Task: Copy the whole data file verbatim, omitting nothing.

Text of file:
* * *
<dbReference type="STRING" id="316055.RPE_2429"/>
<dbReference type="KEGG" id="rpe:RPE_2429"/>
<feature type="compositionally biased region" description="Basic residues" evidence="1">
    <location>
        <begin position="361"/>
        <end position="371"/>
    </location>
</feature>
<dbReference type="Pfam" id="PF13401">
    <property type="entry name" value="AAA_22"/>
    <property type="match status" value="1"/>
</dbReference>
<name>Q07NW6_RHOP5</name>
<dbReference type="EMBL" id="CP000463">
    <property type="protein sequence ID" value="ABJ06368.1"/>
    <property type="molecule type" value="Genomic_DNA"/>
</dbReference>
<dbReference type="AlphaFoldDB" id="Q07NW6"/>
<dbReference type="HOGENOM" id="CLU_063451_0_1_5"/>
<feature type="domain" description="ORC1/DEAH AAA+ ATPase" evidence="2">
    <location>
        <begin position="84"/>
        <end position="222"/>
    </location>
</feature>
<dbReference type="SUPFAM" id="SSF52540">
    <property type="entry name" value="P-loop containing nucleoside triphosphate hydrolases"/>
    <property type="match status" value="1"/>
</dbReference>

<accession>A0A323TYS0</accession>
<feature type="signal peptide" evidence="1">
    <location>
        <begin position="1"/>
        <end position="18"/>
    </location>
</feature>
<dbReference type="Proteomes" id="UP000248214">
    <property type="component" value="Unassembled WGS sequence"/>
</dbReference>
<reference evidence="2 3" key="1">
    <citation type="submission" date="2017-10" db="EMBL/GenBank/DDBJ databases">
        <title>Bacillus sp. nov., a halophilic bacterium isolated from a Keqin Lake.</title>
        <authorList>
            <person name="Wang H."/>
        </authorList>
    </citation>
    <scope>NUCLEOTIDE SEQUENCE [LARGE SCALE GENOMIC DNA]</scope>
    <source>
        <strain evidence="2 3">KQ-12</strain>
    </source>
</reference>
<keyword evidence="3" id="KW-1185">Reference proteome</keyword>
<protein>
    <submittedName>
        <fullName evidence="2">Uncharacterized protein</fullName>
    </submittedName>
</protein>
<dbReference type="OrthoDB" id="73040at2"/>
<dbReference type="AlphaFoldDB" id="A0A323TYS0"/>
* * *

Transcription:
<dbReference type="STRING" id="316055.RPE_2429"/>
<dbReference type="KEGG" id="rpe:RPE_2429"/>
<feature type="compositionally biased region" description="Basic residues" evidence="1">
    <location>
        <begin position="361"/>
        <end position="371"/>
    </location>
</feature>
<dbReference type="Pfam" id="PF13401">
    <property type="entry name" value="AAA_22"/>
    <property type="match status" value="1"/>
</dbReference>
<name>Q07NW6_RHOP5</name>
<dbReference type="EMBL" id="CP000463">
    <property type="protein sequence ID" value="ABJ06368.1"/>
    <property type="molecule type" value="Genomic_DNA"/>
</dbReference>
<dbReference type="AlphaFoldDB" id="Q07NW6"/>
<dbReference type="HOGENOM" id="CLU_063451_0_1_5"/>
<feature type="domain" description="ORC1/DEAH AAA+ ATPase" evidence="2">
    <location>
        <begin position="84"/>
        <end position="222"/>
    </location>
</feature>
<dbReference type="SUPFAM" id="SSF52540">
    <property type="entry name" value="P-loop containing nucleoside triphosphate hydrolases"/>
    <property type="match status" value="1"/>
</dbReference>

<accession>A0A323TYS0</accession>
<feature type="signal peptide" evidence="1">
    <location>
        <begin position="1"/>
        <end position="18"/>
    </location>
</feature>
<dbReference type="Proteomes" id="UP000248214">
    <property type="component" value="Unassembled WGS sequence"/>
</dbReference>
<reference evidence="2 3" key="1">
    <citation type="submission" date="2017-10" db="EMBL/GenBank/DDBJ databases">
        <title>Bacillus sp. nov., a halophilic bacterium isolated from a Keqin Lake.</title>
        <authorList>
            <person name="Wang H."/>
        </authorList>
    </citation>
    <scope>NUCLEOTIDE SEQUENCE [LARGE SCALE GENOMIC DNA]</scope>
    <source>
        <strain evidence="2 3">KQ-12</strain>
    </source>
</reference>
<keyword evidence="3" id="KW-1185">Reference proteome</keyword>
<protein>
    <submittedName>
        <fullName evidence="2">Uncharacterized protein</fullName>
    </submittedName>
</protein>
<dbReference type="OrthoDB" id="73040at2"/>
<dbReference type="AlphaFoldDB" id="A0A323TYS0"/>